I'd suggest you are BOTH right, at least in part.
The initiative version of TEL had some flaws, particularly relating to local spending and taxation. There were suggestions these could have been fixed legislatively after the fact, but it makes the whole thing look sloppy. Voters who are being asked to restrict the power of elected officials aren't too likely to trust them to fix errors later on, either.
The local portions also invaded home rule authority, there's no doubt. However, for those of us who live in parts of the state with one-party rule - Democrat or Republican - that was a feature, not a flaw.
A local example: Henry County's commissioners passed a sales tax in August 2005. An initiative got a rescission of that tax on the ballot that November, where voters overwhelmingly removed the tax. The commissioners attempted across the board cuts as a response, which further angered voters who wanted prioritization of basic services. There were numerous budget and criminal scandals in the meantime. Nevertheless, the commissioners put the tax on the ballot yet again, where it was soundly defeated May 2. Statements since indicate the commissioners were "heartened" by the couple of percentage points they picked up, and they may try to impose the tax a second time (rather than go to the voters again).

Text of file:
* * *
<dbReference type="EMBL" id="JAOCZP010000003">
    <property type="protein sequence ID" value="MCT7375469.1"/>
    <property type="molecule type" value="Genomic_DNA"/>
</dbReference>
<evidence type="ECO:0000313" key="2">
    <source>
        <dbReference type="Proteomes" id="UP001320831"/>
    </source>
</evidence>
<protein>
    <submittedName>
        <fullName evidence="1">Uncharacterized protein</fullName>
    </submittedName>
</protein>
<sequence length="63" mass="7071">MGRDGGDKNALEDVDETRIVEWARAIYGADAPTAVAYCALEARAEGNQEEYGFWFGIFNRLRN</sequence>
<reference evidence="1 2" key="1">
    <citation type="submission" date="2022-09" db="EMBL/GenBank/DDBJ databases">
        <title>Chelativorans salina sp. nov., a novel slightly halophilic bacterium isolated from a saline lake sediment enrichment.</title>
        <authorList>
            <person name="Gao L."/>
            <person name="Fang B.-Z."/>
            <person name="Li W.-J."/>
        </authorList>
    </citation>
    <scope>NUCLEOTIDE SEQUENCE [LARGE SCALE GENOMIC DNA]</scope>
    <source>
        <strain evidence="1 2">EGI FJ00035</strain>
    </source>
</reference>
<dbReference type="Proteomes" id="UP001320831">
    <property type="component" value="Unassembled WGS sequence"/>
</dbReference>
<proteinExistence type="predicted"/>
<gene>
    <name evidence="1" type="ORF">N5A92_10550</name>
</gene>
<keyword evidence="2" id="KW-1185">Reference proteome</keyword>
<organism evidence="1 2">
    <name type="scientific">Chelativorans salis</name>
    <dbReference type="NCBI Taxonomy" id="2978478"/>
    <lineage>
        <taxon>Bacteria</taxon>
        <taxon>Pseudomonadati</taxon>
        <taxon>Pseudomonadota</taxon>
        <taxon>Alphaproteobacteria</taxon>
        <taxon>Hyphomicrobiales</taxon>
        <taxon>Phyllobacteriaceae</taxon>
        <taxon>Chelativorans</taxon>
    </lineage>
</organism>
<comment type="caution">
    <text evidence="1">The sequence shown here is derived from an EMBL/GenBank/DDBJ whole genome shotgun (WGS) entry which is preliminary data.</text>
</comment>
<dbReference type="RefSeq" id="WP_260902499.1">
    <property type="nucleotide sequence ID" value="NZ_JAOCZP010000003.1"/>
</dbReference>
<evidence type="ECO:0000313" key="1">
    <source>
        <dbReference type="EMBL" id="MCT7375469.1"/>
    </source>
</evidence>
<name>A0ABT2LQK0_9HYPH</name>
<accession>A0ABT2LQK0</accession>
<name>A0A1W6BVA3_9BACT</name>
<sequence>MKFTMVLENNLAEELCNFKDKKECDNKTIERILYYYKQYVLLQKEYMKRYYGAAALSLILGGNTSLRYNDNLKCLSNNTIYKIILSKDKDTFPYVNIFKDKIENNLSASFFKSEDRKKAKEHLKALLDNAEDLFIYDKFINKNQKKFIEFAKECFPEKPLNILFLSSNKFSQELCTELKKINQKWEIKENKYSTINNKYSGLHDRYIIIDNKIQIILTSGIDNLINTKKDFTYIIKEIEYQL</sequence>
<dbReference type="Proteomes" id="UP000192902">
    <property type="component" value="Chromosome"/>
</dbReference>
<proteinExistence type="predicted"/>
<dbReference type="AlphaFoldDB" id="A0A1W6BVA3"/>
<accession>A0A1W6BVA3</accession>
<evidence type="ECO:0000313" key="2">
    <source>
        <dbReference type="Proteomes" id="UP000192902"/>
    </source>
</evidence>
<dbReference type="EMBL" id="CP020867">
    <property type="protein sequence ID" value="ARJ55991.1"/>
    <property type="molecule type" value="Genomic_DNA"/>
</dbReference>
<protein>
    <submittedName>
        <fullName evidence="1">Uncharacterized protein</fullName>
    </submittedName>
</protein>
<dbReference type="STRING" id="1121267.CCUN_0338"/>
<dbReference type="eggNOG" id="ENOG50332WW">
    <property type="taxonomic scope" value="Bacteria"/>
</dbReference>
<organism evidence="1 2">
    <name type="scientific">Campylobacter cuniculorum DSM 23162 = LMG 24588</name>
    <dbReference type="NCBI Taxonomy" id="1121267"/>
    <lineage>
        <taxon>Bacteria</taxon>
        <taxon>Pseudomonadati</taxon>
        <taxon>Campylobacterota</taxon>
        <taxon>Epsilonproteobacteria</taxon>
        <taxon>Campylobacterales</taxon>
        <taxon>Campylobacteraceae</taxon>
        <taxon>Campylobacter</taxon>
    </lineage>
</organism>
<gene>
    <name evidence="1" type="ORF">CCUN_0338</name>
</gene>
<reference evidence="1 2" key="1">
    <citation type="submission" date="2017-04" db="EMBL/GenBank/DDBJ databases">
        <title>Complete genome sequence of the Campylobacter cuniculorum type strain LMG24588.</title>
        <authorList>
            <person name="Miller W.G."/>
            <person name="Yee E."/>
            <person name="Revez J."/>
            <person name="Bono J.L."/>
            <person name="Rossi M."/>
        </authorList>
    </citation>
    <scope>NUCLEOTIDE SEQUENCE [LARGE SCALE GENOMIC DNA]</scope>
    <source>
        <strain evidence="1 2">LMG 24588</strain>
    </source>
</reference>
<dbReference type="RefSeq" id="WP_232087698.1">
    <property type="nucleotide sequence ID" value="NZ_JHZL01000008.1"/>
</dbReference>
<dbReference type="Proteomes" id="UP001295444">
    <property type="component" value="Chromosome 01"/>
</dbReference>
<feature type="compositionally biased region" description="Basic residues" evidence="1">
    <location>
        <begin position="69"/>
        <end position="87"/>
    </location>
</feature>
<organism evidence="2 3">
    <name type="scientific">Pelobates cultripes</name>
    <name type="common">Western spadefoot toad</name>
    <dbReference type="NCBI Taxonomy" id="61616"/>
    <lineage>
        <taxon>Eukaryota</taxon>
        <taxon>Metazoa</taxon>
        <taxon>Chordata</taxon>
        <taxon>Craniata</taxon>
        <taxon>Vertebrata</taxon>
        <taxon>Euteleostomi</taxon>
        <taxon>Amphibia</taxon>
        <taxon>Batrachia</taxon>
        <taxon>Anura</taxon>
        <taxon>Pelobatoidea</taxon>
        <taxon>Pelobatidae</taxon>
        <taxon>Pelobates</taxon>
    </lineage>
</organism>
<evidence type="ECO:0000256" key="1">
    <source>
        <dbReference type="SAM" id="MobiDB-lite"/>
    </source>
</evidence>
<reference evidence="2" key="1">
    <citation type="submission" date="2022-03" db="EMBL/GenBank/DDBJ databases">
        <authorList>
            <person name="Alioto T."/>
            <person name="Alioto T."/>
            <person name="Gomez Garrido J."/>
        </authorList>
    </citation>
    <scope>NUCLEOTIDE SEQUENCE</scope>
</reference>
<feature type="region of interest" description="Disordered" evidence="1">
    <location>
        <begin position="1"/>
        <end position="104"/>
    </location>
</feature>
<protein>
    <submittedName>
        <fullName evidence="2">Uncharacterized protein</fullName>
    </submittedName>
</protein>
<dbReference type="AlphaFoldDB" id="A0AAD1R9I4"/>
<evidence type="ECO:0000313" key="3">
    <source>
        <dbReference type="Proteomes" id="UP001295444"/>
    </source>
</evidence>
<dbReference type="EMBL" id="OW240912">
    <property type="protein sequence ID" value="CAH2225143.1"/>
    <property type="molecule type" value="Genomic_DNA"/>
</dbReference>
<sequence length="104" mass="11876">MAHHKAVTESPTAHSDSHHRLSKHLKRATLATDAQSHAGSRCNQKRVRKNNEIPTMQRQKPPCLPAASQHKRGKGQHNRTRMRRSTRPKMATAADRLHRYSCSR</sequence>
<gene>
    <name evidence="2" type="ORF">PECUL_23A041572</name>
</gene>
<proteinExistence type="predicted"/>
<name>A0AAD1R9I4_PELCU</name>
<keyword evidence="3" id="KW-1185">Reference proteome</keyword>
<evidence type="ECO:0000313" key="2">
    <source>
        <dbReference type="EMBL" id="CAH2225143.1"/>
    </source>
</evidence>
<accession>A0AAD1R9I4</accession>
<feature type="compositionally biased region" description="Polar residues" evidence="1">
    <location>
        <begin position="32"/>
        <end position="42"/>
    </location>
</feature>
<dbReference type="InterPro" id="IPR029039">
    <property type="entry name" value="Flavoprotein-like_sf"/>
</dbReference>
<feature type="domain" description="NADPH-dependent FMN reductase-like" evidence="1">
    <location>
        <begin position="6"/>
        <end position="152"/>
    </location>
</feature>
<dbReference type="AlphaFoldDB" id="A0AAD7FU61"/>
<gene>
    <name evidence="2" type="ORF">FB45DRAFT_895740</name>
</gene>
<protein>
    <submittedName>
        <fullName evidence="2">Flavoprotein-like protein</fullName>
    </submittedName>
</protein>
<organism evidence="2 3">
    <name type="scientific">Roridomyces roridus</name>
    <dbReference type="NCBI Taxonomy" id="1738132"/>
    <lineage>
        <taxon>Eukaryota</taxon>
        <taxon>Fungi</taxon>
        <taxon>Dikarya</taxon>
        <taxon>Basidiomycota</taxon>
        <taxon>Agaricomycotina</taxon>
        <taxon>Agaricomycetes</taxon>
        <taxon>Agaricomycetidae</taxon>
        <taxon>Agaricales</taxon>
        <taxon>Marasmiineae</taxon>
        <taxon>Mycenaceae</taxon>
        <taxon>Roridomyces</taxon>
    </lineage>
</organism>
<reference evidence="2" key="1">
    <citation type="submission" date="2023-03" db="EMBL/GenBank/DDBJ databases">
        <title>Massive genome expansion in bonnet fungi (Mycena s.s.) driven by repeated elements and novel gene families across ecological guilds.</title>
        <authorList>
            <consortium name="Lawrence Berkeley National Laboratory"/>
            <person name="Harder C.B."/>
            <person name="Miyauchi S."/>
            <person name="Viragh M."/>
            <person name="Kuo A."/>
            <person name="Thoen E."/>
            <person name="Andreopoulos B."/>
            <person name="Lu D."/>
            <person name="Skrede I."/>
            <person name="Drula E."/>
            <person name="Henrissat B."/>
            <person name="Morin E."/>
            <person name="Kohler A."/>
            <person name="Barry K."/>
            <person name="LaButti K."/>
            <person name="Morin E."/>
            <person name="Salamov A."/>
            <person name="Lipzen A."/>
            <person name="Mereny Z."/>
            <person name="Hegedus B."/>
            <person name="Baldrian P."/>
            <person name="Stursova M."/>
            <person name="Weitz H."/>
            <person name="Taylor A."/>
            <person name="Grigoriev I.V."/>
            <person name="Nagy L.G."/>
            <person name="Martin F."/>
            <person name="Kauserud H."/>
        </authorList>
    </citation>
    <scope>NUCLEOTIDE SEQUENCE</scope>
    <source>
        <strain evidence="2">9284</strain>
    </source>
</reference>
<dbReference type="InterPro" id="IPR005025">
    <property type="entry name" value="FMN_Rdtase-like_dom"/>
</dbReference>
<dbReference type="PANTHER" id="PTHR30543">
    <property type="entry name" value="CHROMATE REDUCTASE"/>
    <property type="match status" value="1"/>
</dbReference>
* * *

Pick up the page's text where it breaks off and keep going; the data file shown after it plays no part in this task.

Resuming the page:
Henry County has two Republicans and one Democrat on the present board (NOTE: Temporarily, one seat is open as a convicted felon chose to step down from his post.). The three have mostly agreed on the shape of county government over the past few years. Debate is only over details.
The point I'm trying to make is this: Local government has too much ability to raise taxes and spending without seeking direct voter approval. While Initiative TEL had its flaws, it addressed a basic cause of Ohio's high tax rates and a sore point with many, many voters. Legislative TEL does not do so. Taxpayers feel they are being pinched at every turn, and local and state officials frankly have been running a "blame racket" where each points fingers at the other for the ever-increasing spending and taxes and neither takes responsibility. Schools, the local entities which have to ask voters for more funds, are usually the ones getting rejected, because they appear on the ballot so often. If the state, counties and municipalities all had to do the same for every tax hike they wanted, you'd see a very different dynamic in Ohio's tax structure.
The bad press, including outright lies, about Initiative TEL doomed it. Blackwell did the most he could and probably kept his gubernatorial campaign afloat because of it. Even so, there are many of us who are very disappointed local governments still can impose their decisions on voters, deflecting taxpayer frustration toward schools. It's a problem that won't just go away.